Systematic literature review (SLR) is a scientific method to collect the available data in the literature regarding a specific research question, and to compare the quality of different studies, in order to arrive at the best possible answer. SLR is not the same as data-pooling. In contrast to what many clinicians think, SLR is clinical science and not “easy going”, it takes a lot of time and effort, you can make mistakes, and you need to practice and obtain experience. A proper SLR is all but “low hanging fruit”.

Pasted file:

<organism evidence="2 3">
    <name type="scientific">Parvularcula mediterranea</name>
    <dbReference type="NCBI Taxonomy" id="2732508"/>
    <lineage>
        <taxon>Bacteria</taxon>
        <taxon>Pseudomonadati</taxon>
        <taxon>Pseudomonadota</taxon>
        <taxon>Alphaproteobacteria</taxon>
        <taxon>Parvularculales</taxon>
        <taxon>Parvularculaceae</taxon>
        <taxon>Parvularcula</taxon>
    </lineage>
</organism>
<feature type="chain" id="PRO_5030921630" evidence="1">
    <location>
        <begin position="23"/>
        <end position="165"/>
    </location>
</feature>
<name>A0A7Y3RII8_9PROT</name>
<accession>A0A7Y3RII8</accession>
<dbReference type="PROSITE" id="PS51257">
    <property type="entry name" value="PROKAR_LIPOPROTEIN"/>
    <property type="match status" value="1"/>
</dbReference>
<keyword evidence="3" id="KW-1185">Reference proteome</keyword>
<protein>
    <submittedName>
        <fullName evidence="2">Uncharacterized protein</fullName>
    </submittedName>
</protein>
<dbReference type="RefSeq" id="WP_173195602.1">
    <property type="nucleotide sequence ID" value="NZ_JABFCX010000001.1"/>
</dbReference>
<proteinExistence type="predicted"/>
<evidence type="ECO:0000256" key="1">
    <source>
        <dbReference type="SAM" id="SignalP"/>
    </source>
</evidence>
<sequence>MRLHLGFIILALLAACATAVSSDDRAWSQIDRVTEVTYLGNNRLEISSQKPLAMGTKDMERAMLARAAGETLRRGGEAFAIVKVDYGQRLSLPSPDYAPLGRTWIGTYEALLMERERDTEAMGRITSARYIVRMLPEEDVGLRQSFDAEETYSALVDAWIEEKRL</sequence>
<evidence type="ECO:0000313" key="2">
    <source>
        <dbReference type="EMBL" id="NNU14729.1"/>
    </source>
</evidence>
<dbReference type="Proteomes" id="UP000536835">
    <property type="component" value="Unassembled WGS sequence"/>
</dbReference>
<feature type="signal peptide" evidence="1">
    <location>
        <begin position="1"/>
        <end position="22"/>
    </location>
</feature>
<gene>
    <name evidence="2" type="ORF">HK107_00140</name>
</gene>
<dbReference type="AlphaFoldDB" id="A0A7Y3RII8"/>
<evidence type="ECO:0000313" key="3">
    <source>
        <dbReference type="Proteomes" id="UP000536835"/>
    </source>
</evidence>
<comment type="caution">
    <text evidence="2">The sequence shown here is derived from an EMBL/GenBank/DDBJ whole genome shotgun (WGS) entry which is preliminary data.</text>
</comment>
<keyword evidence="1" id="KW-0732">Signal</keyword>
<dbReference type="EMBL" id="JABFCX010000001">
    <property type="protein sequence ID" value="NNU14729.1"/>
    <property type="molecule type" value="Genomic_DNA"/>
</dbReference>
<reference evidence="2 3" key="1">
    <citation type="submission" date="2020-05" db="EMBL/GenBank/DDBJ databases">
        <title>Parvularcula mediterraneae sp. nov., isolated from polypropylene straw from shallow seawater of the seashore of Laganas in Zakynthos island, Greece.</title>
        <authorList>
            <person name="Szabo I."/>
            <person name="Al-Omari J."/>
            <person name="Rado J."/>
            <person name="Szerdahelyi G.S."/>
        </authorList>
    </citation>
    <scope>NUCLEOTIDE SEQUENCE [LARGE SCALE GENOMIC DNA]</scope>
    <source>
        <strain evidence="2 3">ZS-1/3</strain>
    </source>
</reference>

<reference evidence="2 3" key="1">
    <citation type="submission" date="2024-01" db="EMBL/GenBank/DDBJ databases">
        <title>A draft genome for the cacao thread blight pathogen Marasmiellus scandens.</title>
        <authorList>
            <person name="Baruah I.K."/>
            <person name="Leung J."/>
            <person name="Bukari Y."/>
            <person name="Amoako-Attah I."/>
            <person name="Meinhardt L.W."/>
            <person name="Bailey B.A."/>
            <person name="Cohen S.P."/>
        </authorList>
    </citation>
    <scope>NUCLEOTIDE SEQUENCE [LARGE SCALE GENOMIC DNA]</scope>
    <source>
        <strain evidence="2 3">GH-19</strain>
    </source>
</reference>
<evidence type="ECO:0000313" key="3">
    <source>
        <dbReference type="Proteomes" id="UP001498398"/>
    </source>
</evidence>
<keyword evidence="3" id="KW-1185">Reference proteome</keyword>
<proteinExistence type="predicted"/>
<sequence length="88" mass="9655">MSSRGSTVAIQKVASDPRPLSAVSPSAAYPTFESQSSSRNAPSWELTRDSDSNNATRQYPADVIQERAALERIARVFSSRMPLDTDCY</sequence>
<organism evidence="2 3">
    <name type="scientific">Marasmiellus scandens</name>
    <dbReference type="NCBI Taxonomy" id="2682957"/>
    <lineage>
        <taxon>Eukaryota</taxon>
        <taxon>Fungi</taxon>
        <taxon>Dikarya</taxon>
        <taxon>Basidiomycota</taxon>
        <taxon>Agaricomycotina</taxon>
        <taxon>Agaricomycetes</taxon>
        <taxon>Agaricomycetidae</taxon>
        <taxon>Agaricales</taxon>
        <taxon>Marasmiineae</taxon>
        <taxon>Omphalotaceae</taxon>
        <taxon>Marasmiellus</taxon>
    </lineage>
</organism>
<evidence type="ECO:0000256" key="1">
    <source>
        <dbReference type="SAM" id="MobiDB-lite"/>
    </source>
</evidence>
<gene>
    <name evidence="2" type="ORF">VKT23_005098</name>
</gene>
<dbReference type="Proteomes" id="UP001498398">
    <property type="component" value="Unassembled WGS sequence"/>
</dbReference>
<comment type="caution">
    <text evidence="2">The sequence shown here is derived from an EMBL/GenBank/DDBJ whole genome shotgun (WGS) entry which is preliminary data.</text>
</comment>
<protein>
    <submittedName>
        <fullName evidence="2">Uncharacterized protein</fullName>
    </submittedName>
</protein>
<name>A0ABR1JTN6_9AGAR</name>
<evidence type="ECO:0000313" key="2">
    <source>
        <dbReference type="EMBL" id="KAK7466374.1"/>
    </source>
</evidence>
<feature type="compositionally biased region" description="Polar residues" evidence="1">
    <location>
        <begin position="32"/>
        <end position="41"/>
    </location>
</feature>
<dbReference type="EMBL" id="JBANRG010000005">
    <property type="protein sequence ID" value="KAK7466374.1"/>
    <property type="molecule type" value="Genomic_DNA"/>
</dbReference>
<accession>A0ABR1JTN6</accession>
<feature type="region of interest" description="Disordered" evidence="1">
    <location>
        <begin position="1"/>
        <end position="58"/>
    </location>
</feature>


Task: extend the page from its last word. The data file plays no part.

Nevertheless, SLRs from the evidence base of guidelines, and as such are integral parts of them.
This lecture will describe how SLRs should be translated into guidelines, and what pitfalls may prevent that the appropriate evidence will be enclosed in recommendations, or that too weak evidence gets a too prominent place.
Disclosure of Interest None declared
Statistics from Altmetric.com
If you wish to reuse any or all of this article please use the link below which will take you to the Copyright Clearance Center’s RightsLink service. You will be able to get a quick price and instant permission to reuse the content in many different ways.